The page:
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Body English and Recumbent Bikes
By Randy Schlitter
To a degree, riding a recumbent has been accepted as passive, in terms of using body English. However, in my experience, depending on the bikes configuration, there is substantial “Englishing” to be done. For example, one of my favorite moves is to shift my weight over the top of the bike in a hard corner. This means you are leaning the opposite way of the turn, but by not leaning into the turn you apply more weight directly over the wheels. This increases traction, and thus the speed, or the rate, the turn can be accomplished. This high-side move works on any type of two-wheeled recumbent, short, long, high or low. I stress two wheels because this is not a move beneficial or natural on a trike.

Body English is something many miss when transitioning to recumbents from uprights, and respectfully so. Being able to shift body weight while riding can be a great safety feature. In trail riding, shifting body weight fore and aft can mean the difference of staying up or taking a nasty tumble after missing a hairpin turn. Even though recumbents are amazing in terms of how well they handle without body English, learning some basic moves can add to the fun and safety of bent riding.

I already touched on the high-side move, but let us take a closer look at how this simple shifting of the upper torso will enhance handling. Cornering is the big reason for shifting weight. If the bike is to stay in the turn it needs traction. Things like rain, sand, mud, leaves, and millions of marbles spilled on the road affect traction. A shift to the high-side and leaning forward will increase the traction on the wheels for the simple reason you are keeping the weight over the bike. Leaning forward will increase front wheel traction and reduce the momentum of directional stability. This is where the CG point is between the wheels. The more aft, the more tendencies for a bike to track in a straight line when cornering.

What I am suggesting here is to practice this enough to get fluid at these two basic moves (you may not be able to lean forward, handlebars or laid back seats may inhibit such moves). If you can, practice in an open parking lot. You will discover you can lay a bike over to an amazing angle, even at really slow speeds. I practiced this one day until I could lay a Stratus over to 45 degrees and turn inside of one lane width. Don’t expect to barrel into a turn at top speed and stay stuck. The laws of physics still apply!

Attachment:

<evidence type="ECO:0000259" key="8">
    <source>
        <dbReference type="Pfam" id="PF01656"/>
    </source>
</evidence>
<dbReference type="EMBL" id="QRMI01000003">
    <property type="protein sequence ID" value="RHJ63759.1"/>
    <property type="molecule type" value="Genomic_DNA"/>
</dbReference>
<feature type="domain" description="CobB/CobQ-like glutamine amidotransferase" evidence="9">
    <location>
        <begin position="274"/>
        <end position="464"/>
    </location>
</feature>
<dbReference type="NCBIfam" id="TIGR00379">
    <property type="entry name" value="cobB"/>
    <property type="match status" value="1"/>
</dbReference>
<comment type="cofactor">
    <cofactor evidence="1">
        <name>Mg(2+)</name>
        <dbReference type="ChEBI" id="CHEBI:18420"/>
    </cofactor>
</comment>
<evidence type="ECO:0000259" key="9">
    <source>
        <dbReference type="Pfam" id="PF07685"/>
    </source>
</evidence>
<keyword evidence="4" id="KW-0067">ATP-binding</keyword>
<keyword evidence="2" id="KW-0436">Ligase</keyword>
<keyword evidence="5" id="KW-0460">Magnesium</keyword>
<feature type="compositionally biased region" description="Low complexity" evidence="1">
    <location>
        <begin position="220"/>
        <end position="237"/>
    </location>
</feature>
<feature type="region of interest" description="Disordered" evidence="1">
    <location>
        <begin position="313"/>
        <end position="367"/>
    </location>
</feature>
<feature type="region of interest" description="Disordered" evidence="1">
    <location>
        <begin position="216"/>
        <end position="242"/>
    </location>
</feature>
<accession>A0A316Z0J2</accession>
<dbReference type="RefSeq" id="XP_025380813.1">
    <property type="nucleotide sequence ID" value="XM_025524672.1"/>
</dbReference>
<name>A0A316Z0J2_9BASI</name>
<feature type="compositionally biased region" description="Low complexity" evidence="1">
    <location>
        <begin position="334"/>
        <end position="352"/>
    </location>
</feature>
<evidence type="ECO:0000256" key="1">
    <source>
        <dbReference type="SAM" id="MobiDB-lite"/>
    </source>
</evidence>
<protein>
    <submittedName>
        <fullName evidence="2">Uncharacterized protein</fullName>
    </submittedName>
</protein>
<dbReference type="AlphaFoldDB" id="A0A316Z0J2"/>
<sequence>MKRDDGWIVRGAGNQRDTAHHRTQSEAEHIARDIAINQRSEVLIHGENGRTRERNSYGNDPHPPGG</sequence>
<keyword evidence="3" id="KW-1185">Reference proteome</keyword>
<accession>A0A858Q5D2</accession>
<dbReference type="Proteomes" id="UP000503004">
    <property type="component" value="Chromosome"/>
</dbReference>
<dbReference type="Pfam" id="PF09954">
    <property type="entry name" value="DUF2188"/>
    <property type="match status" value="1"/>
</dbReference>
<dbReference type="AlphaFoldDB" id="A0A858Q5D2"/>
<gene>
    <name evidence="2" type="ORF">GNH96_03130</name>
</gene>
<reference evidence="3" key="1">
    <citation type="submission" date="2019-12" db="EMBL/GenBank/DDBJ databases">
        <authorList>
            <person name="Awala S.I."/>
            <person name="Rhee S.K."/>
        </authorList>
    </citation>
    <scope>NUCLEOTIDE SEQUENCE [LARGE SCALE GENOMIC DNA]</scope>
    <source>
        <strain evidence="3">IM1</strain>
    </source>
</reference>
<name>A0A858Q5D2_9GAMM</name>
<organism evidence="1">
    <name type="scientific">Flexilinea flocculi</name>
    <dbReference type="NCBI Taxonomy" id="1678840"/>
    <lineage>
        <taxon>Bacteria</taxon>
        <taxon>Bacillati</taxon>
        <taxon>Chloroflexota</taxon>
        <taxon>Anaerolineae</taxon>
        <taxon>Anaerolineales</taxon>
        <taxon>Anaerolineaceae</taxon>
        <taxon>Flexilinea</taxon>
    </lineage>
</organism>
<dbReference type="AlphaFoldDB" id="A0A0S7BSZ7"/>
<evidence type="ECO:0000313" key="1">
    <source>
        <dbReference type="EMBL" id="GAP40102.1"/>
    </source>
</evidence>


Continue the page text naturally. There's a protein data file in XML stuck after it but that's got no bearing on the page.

In some cases, bents will out corner a DF quite nicely. This is when you have somewhat of a banked road; dry hard surface and you pedal like hell because you can! Ground to pedal clearance on some bents is 30”; no amount of banking will cause any pedal tap. The Stratus, one of our lowest BB bikes has more crank clearance over a DF, and is great fun to keep the power on while cornering. Learning how to sling shot a corner with a pack of DF riders is great fun. But again that is in ideal conditions. When the road gets wet or loose the DF’s, with ample body English being applied, are hard to beat.
Perhaps the place the lack of body English affects most bent riders is the ability to recover and avoid a crash. Once any biker has lost control, recovery is up to the rider’s skill. The DF is more likely to recover with the greater use of body English. One interesting note: Over the years I have crashed more often on a DF, and very rarely on a bent. There are so many factors adding up to crashes, but for me the number one reason is too much speed at the wrong time and place. Judging road conditions and reacting in time will save your skin on any bike, but the combination of being able to brake without doing a header, different view point, and lower CG could add to why my crashes on bents have been rare.

Ride comfort functions of body English are diminished on bents, again due to the seated position, like bunny hops for example. A bunny hop is useful on a DF when suddenly confronted with a road problem, like a pothole, or speed bump. On a recumbent, our only defense is to slide forward on the seat edge, using it as a sort of shock absorbing leaf spring, or simply try to hop your butt out of the seat.

Being able to unload the bike instantly of the rider’s weight, or even lift it off the pavement does help save wheels from such sharp loading. The lack of English on bents has lead many to build bikes with tougher wheels, such as the 650 and 26” variety. Larger tire sections, less PSI, thick seat cushions, and finally suspension, are all ways to sort out the lack of being able to English the ride.

Ride performance is also enhanced with upper body exertion and movement, like sprinting on a DF when an all out effort is made to force the bike forward. A DF rider uses the bar to leverage his body against the pedals. Most bents do not have bars made for this sort of handling, including our models. The handlebar system was never intended for much more than steering. Still there are times when pulling on the bars has helped. The reason this works is it brings the body core muscles into play, firming up power transfer. The stress on the riser and bars is substantial, and officially not recommended, but I know many get away with it. The stiff bar set up on an F-5 tempts the rider to pull and dig in, and it does work, but again, it was not intended and could cause the riser to snap someday. Climbing or sprinting just begs for some sort of extra English, but a good technique is to actually relax the upper torso allowing more oxygen for the leg muscles.

Recumbents will always have their special ways to be ridden, and each configuration will have a unique mix. Learning what works best on your bike by experimenting with whatever English you can apply will enhance the ride. Until next time ride safe and stay into the ride!


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